Planet Business: the weird and wonderful world of finance

From a butter shortage in France to a no-smoking holiday in Japan and the world’s highest-earning dead celebrities

Uber drivers in Sao Paolo take a roof-top stand against legislation that they said would put them out of business. Photograph: Paulo Whitaker / Reuters

Uber drivers in Sao Paolo take a roof-top stand against legislation that they said would put them out of business. Photograph: Paulo Whitaker / Reuters


The week in numbers: La guerre du beurre


Percentage of butter demand in French supermarkets that wasn’t met between October 16th and 22nd by dairy producers, who can sell their butter abroad for higher prices than the fixed ones in French shops.


Percentage demand that wasn’t met in some stores, mostly due to hoarding, according to research firm Nielsen. The French butter shortage made headlines around the world this week, though this was mostly an excuse to linger on beautiful pictures of croissants.


Global price of butter per ton, having almost tripled from a price of €2,500 per ton in 2016, according to Paris-based farming consultants Agritel.

Image of the week: Stopping traffic

It all went a bit La La Land during a shape-throwing, car-top protest by Uber drivers in Sao Paulo, Brazil, on Monday. Drivers for the San Francisco-headquartered company were objecting to proposed legislation that would have required them to get a taxi licence plate, among other things, while similar traffic-snarling protests took place in Rio De Janeiro and Brazil’s capital Brasilia. Not leaving anything to chance, Uber chief executive Dara Khosrowshahi flew into the country – its third-largest market – for some last-minute lobbying. The bill was duly softened before passing.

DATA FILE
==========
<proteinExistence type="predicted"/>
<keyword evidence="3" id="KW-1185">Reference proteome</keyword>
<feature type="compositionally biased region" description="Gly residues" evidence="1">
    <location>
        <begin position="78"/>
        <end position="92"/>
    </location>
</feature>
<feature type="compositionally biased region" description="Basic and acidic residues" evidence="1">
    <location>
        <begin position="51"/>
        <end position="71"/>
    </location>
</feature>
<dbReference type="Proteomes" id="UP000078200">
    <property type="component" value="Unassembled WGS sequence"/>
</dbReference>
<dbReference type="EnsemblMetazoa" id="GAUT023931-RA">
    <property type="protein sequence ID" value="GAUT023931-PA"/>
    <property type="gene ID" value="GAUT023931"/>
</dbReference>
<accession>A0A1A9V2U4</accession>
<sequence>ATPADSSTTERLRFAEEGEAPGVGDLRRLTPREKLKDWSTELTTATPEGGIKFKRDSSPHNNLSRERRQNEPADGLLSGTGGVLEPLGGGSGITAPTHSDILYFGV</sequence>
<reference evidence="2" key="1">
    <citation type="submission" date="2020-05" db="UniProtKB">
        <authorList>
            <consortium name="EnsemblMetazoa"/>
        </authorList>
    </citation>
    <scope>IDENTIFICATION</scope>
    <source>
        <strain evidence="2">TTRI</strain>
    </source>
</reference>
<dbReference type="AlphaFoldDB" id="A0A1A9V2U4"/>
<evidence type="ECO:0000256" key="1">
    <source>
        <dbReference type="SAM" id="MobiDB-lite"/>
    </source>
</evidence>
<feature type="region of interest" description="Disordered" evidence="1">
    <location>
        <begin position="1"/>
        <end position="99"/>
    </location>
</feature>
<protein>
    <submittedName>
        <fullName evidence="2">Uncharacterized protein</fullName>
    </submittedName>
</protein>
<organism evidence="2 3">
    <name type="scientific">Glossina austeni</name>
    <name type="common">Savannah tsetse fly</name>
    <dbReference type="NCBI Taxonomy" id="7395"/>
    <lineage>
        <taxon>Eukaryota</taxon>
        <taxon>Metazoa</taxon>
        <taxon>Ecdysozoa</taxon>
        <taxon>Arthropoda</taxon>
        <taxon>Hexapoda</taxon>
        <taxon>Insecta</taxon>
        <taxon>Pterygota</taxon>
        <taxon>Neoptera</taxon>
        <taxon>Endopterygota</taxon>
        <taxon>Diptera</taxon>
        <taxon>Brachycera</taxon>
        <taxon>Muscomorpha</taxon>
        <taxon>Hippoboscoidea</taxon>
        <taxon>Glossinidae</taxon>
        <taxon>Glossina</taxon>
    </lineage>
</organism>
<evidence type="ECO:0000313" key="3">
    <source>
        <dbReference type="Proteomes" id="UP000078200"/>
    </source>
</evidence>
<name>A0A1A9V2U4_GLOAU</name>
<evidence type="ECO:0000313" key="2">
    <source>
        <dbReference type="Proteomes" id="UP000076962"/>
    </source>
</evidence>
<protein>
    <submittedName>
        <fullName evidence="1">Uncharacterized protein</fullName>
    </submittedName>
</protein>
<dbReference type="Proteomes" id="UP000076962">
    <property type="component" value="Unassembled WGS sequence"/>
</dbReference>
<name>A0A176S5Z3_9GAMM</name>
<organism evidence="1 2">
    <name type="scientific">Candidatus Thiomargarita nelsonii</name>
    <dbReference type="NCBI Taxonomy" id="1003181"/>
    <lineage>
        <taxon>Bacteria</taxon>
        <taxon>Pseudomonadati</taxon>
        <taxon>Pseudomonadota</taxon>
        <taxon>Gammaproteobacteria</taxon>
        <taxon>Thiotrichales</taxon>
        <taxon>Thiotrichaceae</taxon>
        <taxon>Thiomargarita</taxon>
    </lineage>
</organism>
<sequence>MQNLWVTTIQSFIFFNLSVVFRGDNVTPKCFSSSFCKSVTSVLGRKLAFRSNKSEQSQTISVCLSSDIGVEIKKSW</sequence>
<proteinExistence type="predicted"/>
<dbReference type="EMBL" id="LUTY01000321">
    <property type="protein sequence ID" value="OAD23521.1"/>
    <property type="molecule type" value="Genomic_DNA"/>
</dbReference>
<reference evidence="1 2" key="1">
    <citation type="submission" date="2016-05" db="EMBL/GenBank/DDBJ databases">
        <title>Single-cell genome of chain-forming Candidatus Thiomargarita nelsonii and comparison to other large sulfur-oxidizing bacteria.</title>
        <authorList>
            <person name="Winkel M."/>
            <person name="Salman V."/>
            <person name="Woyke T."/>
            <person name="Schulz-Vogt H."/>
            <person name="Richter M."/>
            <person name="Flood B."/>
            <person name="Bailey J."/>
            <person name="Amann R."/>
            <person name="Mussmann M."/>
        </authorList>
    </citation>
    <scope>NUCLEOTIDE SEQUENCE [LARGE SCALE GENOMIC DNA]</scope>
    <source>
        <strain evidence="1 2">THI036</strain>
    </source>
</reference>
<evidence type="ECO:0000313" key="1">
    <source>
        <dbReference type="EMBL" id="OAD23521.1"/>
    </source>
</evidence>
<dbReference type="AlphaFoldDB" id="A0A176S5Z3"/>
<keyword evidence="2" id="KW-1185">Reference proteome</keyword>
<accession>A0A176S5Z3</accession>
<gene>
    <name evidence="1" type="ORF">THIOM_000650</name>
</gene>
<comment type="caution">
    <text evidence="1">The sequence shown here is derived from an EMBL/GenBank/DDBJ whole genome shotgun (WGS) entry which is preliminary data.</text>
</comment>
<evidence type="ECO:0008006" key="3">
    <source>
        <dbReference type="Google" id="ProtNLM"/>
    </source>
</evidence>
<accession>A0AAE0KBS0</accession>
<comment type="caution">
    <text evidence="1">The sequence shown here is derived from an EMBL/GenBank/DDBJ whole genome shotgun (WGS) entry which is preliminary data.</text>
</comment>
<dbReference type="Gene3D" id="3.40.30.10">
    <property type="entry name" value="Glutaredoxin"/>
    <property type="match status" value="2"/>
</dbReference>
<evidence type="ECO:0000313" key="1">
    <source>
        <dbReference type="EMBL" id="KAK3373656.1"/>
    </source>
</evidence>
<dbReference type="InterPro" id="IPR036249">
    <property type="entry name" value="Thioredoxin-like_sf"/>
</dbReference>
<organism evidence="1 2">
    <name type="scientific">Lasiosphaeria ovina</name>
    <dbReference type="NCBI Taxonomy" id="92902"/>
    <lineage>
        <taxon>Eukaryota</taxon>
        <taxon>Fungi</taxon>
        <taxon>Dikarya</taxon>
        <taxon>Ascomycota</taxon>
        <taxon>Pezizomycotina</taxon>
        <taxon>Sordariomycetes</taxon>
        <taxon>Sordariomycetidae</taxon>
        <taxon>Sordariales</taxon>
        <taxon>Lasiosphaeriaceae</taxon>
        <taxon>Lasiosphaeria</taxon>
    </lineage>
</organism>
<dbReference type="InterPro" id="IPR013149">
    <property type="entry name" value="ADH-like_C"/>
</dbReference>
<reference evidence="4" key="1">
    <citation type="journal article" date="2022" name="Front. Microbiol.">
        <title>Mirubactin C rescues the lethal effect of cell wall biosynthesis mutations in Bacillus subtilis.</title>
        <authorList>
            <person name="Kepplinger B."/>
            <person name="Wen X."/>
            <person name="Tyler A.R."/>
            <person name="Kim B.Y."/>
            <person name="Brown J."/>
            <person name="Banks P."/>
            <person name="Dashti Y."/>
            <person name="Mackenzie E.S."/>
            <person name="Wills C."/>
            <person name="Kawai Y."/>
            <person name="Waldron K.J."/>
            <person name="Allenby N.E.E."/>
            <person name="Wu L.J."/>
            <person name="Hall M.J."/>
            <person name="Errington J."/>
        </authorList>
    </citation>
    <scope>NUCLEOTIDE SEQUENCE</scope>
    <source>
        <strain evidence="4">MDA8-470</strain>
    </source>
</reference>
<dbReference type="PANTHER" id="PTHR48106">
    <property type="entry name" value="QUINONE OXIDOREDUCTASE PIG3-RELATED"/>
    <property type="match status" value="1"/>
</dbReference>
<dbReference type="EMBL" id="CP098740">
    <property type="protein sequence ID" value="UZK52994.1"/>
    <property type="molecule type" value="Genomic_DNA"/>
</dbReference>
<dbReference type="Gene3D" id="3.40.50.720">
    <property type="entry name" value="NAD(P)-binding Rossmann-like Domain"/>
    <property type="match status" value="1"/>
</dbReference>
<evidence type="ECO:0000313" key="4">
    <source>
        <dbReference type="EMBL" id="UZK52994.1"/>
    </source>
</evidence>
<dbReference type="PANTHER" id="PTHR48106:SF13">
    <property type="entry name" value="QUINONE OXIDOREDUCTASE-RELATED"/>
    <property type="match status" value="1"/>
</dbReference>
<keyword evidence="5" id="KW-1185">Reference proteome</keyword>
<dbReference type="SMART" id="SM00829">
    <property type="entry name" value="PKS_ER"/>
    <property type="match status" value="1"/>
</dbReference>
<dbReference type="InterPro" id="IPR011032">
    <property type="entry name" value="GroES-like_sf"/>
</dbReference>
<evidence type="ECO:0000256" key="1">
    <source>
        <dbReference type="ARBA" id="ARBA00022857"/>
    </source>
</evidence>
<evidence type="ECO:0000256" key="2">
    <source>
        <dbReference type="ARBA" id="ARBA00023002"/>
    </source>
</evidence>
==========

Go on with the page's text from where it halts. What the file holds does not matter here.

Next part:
The lexicon: Non-smokers’ leave

This week’s hot news from the world of human resources comes from Tokyo marketing firm Piala, which has introduced a whole six days of additional leave for non-smokers to compensate them for the time that smokers were taking away from their desks for cigarette breaks. Piala’s head office is on the 29th floor and it takes 15 minutes to head to the basement level for a smoke and back, fuelling resentment among non-smokers. One of the bizarre things about this story is that the policy was apparently introduced as the result of a message left in a company suggestion box (proving there’s a first time for everything), while another is that the company opted for incentives rather than penalties. Four Piala employees have since quit smoking as a result, so everyone’s a winner.

Getting to know: Peter Plumb

Peter Plumb is the newish chief executive of Just Eat, the London-headquartered takeaway group or “leading global marketplace for online food delivery”, having joined it this summer after eight successful years at the helm of In the process of showing consumers how to save money, Plumb made investors in the price comparison group even greater sums of money, though he started out his career as an engineer designing oil rigs in the 1980s. Just Eat posted an absolute feast of a financial update this week, suggesting this latest CV entry is a plum job for Plumb, but he’s landed there at a critical time, with competition from Deliveroo, UberEats and restaurants themselves heating up.

The list: Posthumous celebrity wealth

Forbes has marked Halloween in its own unique style, by publishing its annual list for the highest-earning dead celebrities. The highest ranked woman was actor Elizabeth Taylor in 12th place, proving that, even in death, a gender pay gap persists. The top five looked like this.

5. Bob Marley: “Earth-friendly” House of Marley headphones and speakers, made from sustainable materials, helped the musician’s estate to $23 million, edging the recently deceased Tom Petty into sixth place.

4. Elvis Presley: The King is worth $35 million this year, up $9 million after a bit of an extension at Graceland.

3. Charles Schulz: The “Peanuts” creator, who died in 2000, ranks third with $38 million, partly thanks to an advertising contact with US insurance group MetLife.

2. Arnold Palmer: The golfer was a dab hand at merchandising. Clothing and his eponymous soft drink (iced tea plus lemonade) earned $40 million for his estate.

1. Michael Jackson: The “King of Pop” is also this year’s King of Death, thanks to Las Vegas show Cirque du Soleil, West End musical Thriller and his stake in EMI’s music publishing catalogue. With takings of $75 million, Jackson earns as much as the 17th highest-earning living celebrity, Bruce Springsteen.